It looks like there's a problem with the game window grabbing the cursor on my
setup, so moving the mouse doesn't move the cursor in the game and if you move
it too much to the side it takes you out of the game window.
The solution to this is using Gamescope, which is a nested Wayland compositor
that makes the window inside it play nice with your actual compositor.
Because I'm using the flatpak install of Steam, I needed to install the
[flatpak version of gamescope](
One catch here is that for me, this wouldn't work if I also had the flatpak MangoHud installed.
The only solution I could come up with right now was to uninstall MangoHud.
flatpak remove org.freedesktop.Platform.VulkanLayer.MangoHud # if you have it installed
flatpak install com.valvesoftware.Steam.Utility.gamescope
Then, right click on the game and select properties, then in launch options type
`gamescope -f -- %command%`. This will launch the game inside gamescope, and the
cursor should move inside the game now.
## The game is too dark to see anything
It looks like the game relied on some old DirectX or OpenGL features or
something, because once you do launch into the game, everything is extremely
dark and hard to see. At first I was wondering how anyone could play the game
like this, but it turns out that's not how the game is supposed to look!
I finally managed to solve this by following the installer steps for the
[Deus Ex CD on Lutris]( Yeah,
roundabout way to solve it, but it worked.
First download the updated D3D9 and OpenGL renderers from the page, and extract
them into the `System` folder inside the game.
cd "$HOME/.var/app/com.valvesoftware.Steam/.steam/steam/steamapps/common/Deus Ex/System"
Next, download and install the `1112fm` patch.
cd "$HOME/.var/app/com.valvesoftware.Steam/.steam/steam/steamapps/common/Deus Ex/System"
env WINEPREFIX="$HOME/.var/app/com.valvesoftware.Steam/.steam/steam/steamapps/compatdata/6910/pfx/" wine DeusExMPPatch1112fm.exe
Follow the steps of the installer. It should automatically find where the game
is installed. Once the install is done, launch the game, then head into the
settings and pick "Display Settings", then "Rendering Device". In the renderer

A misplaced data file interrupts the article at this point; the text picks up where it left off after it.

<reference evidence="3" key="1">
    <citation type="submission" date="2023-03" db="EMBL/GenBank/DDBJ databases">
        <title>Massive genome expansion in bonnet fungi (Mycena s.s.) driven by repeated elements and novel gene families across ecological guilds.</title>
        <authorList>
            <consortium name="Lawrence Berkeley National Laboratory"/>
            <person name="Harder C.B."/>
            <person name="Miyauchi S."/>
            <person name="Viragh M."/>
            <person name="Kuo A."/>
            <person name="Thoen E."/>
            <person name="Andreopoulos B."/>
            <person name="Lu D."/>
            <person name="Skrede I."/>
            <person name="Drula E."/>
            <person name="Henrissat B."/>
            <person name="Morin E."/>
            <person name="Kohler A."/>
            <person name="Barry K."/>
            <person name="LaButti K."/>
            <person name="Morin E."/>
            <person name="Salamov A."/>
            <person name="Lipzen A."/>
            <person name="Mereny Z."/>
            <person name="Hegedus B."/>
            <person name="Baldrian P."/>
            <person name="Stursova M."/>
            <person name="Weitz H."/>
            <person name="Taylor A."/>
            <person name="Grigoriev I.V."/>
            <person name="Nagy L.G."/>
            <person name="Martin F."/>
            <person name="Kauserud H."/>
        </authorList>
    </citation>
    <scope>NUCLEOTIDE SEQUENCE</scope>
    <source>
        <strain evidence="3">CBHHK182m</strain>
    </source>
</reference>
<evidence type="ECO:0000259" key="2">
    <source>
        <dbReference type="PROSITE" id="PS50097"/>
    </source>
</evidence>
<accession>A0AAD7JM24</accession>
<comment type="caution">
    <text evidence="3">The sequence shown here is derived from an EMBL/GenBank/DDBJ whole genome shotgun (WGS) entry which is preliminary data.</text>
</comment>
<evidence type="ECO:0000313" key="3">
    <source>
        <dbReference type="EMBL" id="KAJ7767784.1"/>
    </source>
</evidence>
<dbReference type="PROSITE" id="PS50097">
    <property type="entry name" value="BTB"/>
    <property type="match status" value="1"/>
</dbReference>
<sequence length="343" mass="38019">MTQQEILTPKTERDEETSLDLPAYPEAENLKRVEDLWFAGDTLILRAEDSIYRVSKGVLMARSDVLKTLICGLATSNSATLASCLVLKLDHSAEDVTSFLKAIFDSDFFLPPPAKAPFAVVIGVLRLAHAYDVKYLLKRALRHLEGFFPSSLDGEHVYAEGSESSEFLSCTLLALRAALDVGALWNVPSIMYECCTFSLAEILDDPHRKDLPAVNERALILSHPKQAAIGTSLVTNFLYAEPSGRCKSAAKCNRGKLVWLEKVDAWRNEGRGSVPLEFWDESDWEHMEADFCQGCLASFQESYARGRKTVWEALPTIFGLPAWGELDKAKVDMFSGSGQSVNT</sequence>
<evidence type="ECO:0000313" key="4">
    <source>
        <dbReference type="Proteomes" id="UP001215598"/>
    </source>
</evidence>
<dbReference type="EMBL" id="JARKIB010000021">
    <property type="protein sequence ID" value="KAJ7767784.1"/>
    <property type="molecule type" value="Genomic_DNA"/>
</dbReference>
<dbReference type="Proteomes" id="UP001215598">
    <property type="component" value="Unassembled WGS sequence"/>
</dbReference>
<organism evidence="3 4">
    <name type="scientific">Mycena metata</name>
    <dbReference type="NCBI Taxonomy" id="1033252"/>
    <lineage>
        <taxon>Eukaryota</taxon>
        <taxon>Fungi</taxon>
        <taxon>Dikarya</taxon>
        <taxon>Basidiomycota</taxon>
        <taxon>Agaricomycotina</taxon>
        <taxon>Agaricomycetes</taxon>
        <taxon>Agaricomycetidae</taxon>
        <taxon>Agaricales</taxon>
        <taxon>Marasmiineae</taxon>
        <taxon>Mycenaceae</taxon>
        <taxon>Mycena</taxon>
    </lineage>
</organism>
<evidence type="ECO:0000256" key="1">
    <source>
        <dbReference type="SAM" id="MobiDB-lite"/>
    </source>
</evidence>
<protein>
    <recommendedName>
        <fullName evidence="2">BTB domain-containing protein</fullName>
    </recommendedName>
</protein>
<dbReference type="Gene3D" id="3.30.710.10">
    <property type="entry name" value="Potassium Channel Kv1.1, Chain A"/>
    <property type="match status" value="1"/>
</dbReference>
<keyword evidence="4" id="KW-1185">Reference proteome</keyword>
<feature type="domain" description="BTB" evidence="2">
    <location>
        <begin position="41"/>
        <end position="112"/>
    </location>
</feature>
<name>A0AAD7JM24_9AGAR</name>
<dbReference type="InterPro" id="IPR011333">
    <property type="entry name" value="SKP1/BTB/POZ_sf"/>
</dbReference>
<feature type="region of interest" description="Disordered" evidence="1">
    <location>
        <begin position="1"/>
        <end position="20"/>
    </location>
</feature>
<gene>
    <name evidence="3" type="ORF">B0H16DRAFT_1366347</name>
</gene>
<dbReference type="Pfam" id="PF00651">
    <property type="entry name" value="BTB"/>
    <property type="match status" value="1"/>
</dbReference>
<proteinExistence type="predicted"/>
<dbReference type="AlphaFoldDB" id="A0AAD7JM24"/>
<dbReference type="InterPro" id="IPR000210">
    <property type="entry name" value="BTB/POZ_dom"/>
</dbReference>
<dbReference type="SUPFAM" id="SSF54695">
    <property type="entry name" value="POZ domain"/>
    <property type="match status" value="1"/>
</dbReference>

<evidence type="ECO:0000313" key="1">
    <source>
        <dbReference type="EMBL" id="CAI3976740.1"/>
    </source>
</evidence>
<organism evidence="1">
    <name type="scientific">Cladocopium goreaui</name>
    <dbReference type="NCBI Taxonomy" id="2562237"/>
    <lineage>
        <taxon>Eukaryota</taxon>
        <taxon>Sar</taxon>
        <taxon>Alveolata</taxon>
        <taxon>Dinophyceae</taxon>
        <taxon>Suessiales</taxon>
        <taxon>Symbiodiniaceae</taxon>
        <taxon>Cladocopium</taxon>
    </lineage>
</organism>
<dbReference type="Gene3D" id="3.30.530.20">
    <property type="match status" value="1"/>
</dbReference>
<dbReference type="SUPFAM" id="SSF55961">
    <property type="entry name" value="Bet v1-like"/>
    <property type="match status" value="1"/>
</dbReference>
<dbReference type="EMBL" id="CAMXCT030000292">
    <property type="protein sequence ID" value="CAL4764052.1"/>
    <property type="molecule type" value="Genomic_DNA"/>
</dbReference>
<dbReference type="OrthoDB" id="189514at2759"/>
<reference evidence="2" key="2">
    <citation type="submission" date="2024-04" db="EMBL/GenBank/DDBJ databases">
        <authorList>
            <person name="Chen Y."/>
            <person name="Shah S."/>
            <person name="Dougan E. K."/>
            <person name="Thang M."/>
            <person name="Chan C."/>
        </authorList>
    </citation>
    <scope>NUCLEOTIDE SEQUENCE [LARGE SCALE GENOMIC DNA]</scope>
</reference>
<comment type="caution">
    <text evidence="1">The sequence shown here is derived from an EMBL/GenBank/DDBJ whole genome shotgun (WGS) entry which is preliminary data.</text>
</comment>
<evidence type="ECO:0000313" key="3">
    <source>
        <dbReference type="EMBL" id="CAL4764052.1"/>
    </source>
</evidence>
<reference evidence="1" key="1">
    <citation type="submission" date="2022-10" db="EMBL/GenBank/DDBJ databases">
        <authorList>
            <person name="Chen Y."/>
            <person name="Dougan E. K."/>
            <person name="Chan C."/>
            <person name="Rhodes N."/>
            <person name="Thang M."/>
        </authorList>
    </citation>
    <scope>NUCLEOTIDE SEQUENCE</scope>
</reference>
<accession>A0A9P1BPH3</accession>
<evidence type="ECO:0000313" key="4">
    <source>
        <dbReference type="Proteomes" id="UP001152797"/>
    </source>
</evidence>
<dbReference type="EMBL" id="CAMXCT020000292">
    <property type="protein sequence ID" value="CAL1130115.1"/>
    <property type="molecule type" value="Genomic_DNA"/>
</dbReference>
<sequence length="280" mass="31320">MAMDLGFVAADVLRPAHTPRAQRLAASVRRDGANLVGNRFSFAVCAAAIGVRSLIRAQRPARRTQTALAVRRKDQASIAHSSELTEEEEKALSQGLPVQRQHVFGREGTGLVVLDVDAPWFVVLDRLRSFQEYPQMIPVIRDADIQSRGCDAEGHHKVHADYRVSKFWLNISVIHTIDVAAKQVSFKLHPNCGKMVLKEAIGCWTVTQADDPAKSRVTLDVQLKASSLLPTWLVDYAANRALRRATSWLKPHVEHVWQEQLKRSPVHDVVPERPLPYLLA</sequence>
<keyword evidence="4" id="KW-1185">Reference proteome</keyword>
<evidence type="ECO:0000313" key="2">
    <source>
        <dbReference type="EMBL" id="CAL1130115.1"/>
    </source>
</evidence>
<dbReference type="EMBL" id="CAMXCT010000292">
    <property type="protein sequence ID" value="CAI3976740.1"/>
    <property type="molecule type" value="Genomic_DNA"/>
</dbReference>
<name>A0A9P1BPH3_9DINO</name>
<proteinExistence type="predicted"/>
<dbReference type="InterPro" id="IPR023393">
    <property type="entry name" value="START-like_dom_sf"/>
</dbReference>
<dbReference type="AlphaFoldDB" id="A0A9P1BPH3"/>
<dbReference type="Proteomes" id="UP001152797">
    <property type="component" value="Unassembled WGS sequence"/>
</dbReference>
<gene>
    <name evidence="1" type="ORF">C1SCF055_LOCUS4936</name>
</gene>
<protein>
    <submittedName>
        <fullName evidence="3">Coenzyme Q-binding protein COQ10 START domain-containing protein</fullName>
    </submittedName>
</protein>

selection window, pick "Show all devices", and then select "Direct3D9 Support".
![A window with the title "Deus Ex" in a stylized font. Below it lists several options such as "Direct3D Support", "Direct3D9 Support", and "OpenGL Support". Direct3D9 is selected. Below are two radio buttons, with the one titled "Show all devices" selected.](/img/deus-ex-render-settings.png)
Launch back into the game, head into the display settings again, pick your
resolution, and restart the game. Then head into the display settings yet again,
this time change the color depth to 32 bit. Restart once more. Yes, you do have
to do them separately or the game doesn't save the color depth change for some
reason. Finally, you can start playing!
![A game screenshot displaying the Statue of Liberty in front of a cityscape. Closer to the player are wooden docks. The image is split down the middle, left side says "before" and is very dark, the right side says "after" and is much lighter.](/img/deus-ex-renderer-comparison.png)
## Other small issues
Here are a few more issues you might hit during this whole process:
> My cursor moves too fast!
You need to turn down the cursor speed. My mouse has buttons to adjust the speed on the fly, so I use those to turn down the speed.
> After changing resolution, I can't move my cursor!
Use the keyboard shortcuts (arrow keys and enter) to exit the game. It should work again when you restart.
> The cursor doesn't move when I open the game, even with gamescope!
I'm not fully sure why or how this happens, but a few things I found useful:
- When the game is launching, and it's showing the animation of the studio logo, don't click! Press escape to bring up the menu instead.
- Press escape to bring the menu up, then hit escape again to dismiss it. It sometimes starts working after that.
- Use the keyboard to exit the game and restart. It always works the next time for me.


@ -0,0 +1,166 @@ @@ -0,0 +1,166 @@
title: "Managing my recipes with Dendron"
date: 2022-04-04
> This post is day 10 of me taking part in the
> [#100DaysToOffload]( challenge.
I like to cook at home, but for a long time I never wrote down or saved any of
my recipes. Because of that I would occasionally completely forget how to make
something. My mom, and my grandmom write down their recipes in notebooks, but I
want something more powerful and resilient than some pen and paper.
At first I tried writing down my recipes in Google Keep, but found it a bit
tedious. That's where Dendron came in. Dendron is a knowledge management and
note taking tool. It comes with a features that enhance the writing experience,
but more importantly it has a lot of features that enhance the discoverability
of what you wrote.
For reference, I have the [repository for the recipes]( available publicly.
## Setup
is an extension for Visual Studio Code, so you'll need to install both. There's
a great tutorial to go through, but I'm already experienced with it so I went
ahead and created a new workspace that I called "recipes".
Next, I created a template and a schema to help me write new recipes. The
template is just a regular Dendron note, which I named `templates.recipe`.
* Servings:
* Calories:
* Protein:
* Fiber:
## Ingredients
## Instructions
## Notes
This template immediately gives me the basic structure of a recipe. I have the
ingredients and instructions, and then I have a place to put any additional
notes about the recipe (for example, things I want to change next time I cook
it, or how to serve it best). I also have a section at the top to fill out some
nutritional information. I use the mobile app Cronometer to calculate that,
although most of the time I don't bother because it's just a nice-to-have that I
don't really need.
Next, here's my schema.
version: 1
imports: []
- id: recipes
title: recipes
parent: root
- id: bowls
title: bowls
namespace: true
template: templates.recipe
- id: baked
title: baked